Degenerative diseases, such as Parkinson’s, Alzheimer’s and muscle atrophy, in which the bodies capacity to regenerate new tissue can no longer keep up with tissue death often accompany human aging, are debilitating for individuals and represent a major problem for society. One intriguing possibility is that stem cells residing in aged organs retain their intrinsic ability to regenerate but are not properly triggered in when surrounded by old tissue. Specifically, productive responses of aged stem cells and repair of old tissues can be rescued in an animal model, when young and old mice share blood circulation. These findings, and their more recent extrapolation, strongly suggest that the development of effective hESC-based therapies in old people critically requires much improved understanding of why stem cells do not repair older organs even when they have the capacity to do so. In this respect, our current scientific evidence strongly suggests that any stem cell: local or transplanted, adult or embryonic will not efficiently work in older individuals, unless these cells are provided with a “youthful” surroundings, which protect them form the negative signals emanating from an aged body. More specifically, our most recent work suggests that it is not simply the lack of “positive” factors in an old body that causes a decreased regeneration with age or simply the presence of these factors in young organism that causes “youthful” tissue repair. In contrast, we provide evidence that aged circulation-blood and aged organs contain factors that inhibit the ability of any stem cell to engage in tissue repair; and this negative influence of aged body applies to all cell subsets currently hoped to be used for therapeutic purposes, e.g. embryonic stem cells and their derivatives, adult stem cells and entirely differentiated tissue containing a resource of dedicated stem cells. These findings mean that in order to capture the tremendous therapeutic potential of human embryonic stem cells in the elderly, it is necessary to understand the nature of the inhibitory “culprits” typical of aged body and to design molecular devices that would protect these cells and thus, would enable productive tissue repair in the old. These aims will be approached in the proposed study with the goal to restore the activity of the key determinants of stem cell regenerative potential back to those typical of a young organism and thus, to enable therapeutic applications based on hESC in older people afflicted by degenerative disorders.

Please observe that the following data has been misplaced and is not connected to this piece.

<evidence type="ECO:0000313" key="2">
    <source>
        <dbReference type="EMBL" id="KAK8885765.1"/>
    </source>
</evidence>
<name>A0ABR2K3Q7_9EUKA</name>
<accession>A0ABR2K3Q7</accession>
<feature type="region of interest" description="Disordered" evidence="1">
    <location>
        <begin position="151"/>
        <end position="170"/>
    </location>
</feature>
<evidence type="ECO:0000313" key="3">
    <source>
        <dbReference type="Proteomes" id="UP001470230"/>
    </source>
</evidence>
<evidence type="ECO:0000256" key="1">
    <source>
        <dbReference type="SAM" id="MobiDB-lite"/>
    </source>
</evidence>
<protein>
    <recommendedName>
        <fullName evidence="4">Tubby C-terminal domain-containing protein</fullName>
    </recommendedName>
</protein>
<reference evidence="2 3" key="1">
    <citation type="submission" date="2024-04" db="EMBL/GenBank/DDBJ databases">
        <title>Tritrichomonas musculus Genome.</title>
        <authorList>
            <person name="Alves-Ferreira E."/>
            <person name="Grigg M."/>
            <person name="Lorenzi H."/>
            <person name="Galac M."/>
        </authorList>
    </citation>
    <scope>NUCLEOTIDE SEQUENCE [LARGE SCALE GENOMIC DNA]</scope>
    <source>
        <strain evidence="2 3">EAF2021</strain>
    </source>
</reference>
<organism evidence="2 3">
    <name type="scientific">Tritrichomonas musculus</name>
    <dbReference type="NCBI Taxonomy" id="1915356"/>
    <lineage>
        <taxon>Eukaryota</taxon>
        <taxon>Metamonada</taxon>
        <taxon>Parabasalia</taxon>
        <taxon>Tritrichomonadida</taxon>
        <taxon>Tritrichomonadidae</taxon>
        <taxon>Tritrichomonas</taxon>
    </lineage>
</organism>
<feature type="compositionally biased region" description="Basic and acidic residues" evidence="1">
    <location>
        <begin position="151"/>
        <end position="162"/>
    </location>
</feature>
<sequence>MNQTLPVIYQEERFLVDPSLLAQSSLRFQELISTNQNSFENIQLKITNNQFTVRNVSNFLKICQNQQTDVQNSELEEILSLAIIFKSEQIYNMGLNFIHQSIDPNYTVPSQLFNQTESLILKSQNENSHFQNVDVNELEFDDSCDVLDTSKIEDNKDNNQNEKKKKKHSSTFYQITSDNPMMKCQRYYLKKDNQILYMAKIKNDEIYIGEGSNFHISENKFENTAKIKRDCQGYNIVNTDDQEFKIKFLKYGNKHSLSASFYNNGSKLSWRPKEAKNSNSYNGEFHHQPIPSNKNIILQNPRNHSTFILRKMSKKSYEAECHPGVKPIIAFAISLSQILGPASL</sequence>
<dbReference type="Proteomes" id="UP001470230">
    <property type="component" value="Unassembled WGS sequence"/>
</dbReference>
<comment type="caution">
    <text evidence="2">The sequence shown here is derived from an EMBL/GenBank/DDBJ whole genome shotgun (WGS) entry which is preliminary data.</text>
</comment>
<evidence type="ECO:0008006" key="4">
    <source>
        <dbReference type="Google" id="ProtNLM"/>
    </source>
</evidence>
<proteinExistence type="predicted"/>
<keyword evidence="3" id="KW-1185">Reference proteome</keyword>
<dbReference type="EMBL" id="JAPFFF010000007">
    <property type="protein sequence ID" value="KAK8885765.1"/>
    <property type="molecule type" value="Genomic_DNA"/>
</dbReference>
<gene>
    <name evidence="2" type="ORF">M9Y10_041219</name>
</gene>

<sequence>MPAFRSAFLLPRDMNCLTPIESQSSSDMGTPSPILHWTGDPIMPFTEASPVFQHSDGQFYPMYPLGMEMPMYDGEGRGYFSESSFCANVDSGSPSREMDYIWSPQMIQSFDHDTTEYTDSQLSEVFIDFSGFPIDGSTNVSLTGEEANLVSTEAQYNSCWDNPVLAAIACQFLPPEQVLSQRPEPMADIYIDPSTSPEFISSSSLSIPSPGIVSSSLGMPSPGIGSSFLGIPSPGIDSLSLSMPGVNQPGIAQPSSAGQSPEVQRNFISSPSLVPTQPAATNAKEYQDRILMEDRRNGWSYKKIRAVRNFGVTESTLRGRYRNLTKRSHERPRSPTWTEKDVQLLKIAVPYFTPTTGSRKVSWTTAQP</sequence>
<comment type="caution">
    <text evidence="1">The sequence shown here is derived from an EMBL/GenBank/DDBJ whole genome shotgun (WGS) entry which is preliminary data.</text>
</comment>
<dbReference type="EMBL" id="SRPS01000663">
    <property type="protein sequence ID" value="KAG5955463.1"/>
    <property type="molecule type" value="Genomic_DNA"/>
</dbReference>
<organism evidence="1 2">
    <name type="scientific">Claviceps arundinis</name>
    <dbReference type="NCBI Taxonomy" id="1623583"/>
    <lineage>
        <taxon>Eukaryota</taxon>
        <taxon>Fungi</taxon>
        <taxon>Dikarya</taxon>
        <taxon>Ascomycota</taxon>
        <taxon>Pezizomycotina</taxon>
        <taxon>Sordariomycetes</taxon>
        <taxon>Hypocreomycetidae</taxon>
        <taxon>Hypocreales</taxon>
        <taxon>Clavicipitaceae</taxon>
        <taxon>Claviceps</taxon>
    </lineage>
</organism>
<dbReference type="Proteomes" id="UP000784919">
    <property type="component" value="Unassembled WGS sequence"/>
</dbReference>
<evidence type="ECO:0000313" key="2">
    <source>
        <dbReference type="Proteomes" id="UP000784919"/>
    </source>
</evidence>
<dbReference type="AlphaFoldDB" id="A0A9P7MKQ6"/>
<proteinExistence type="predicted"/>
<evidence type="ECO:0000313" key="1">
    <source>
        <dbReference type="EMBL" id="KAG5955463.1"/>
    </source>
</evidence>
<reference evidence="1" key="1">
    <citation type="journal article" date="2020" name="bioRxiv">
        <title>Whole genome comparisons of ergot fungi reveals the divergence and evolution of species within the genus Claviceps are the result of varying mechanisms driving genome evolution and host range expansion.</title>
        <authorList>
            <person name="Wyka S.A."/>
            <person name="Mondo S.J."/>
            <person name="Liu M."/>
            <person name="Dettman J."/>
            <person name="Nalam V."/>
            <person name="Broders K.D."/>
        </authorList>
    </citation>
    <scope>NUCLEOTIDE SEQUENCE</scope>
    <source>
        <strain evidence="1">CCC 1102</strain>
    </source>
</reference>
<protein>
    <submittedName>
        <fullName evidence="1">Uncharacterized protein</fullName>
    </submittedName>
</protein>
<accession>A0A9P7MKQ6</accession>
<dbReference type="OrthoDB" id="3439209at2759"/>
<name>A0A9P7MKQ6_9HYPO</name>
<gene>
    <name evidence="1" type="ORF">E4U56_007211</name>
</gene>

Statement of Benefit to California:
Degenerative diseases in which the bodies capacity to regenerate new tissue can no longer keep up with tissue death is a major problem for society in general and for State of California in particular. The lack of tissue repair that eventually leads to the loss of organ function is undeniable and devastating trait of aging that causes many degenerative disorders, exemplified by Parkinson’s, Alzheimer’s and muscle atrophy. Therefore, Californians with life-long skills, expertise and invaluable knowledge can no longer contribute to society and do not enjoy life fully. In recent years biologists and clinicians realized that practical therapies would only emerge when the balance between the regenerative and the degenerative processes were properly understood in biomedical terms.
The development of effective therapies for age-related degenerative diseases critically requires much improved understanding of why stem cells in older tissue are not engaging in tissue repair even when the have the capacity to do so. Current work suggests that it is not simply the lack of “positive” external factors that causes a decreased regeneration with age, but that there is an elevation in dominant “negative” factors in the old, and thus the regenerative responses of stem cells and their derivatives (including hESC-based approaches) will be incapacitated in old organism, unless these cells are provided with a “youthful” environment.
This proposal describes steps to rejuvenate stem cell responses in the old, to insure that the health prognosis is significantly improved for older Californians, especially those afflicted with degenerative disorders, and that the results of these studies are translated as rapidly as possible to the clinical setting where their practical benefit can be fully utilized. Thus this work seeks not only to improve the quality of life for our older citizens, but also to reduce the health-cost associated with treating currently incurable degenerative diseases.